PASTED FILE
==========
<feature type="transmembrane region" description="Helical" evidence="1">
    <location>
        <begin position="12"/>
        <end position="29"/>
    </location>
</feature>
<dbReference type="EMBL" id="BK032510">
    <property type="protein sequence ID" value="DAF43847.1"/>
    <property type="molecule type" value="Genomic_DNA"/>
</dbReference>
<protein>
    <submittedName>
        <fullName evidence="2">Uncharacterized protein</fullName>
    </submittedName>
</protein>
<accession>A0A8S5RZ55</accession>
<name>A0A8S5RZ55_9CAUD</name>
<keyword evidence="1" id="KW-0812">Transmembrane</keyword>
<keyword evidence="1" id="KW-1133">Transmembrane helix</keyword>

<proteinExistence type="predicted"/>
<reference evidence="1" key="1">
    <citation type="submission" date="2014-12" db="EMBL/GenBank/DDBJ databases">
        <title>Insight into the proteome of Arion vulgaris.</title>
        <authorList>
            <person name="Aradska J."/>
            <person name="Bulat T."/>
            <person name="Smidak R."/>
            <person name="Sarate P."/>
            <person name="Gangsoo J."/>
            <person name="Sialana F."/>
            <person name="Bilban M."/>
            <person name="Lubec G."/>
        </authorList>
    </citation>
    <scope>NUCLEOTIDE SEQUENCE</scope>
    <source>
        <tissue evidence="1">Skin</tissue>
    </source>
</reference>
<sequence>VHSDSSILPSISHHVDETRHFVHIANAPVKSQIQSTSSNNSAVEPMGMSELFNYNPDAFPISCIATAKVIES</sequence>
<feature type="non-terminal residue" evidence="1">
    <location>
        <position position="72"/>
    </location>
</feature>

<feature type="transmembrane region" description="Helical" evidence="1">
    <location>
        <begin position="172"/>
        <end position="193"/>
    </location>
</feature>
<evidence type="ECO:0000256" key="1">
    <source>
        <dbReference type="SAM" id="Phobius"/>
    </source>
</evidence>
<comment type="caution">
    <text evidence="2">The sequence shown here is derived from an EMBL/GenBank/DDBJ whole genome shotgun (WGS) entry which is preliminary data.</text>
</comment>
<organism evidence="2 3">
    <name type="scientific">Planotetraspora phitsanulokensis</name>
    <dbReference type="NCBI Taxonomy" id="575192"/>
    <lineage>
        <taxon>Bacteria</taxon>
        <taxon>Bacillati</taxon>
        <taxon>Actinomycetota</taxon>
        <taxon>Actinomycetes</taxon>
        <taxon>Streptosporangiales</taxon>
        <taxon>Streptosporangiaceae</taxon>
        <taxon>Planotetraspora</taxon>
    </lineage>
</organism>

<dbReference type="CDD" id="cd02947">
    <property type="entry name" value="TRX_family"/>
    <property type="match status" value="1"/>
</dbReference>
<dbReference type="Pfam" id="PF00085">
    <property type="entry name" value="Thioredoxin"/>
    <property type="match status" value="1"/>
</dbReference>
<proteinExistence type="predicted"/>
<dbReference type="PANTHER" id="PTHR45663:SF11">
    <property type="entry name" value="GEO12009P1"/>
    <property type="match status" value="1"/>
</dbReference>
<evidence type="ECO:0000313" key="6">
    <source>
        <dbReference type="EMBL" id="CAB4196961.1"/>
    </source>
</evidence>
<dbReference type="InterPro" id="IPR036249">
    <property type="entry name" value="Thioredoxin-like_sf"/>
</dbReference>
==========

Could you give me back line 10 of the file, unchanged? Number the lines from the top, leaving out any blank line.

</dbReference>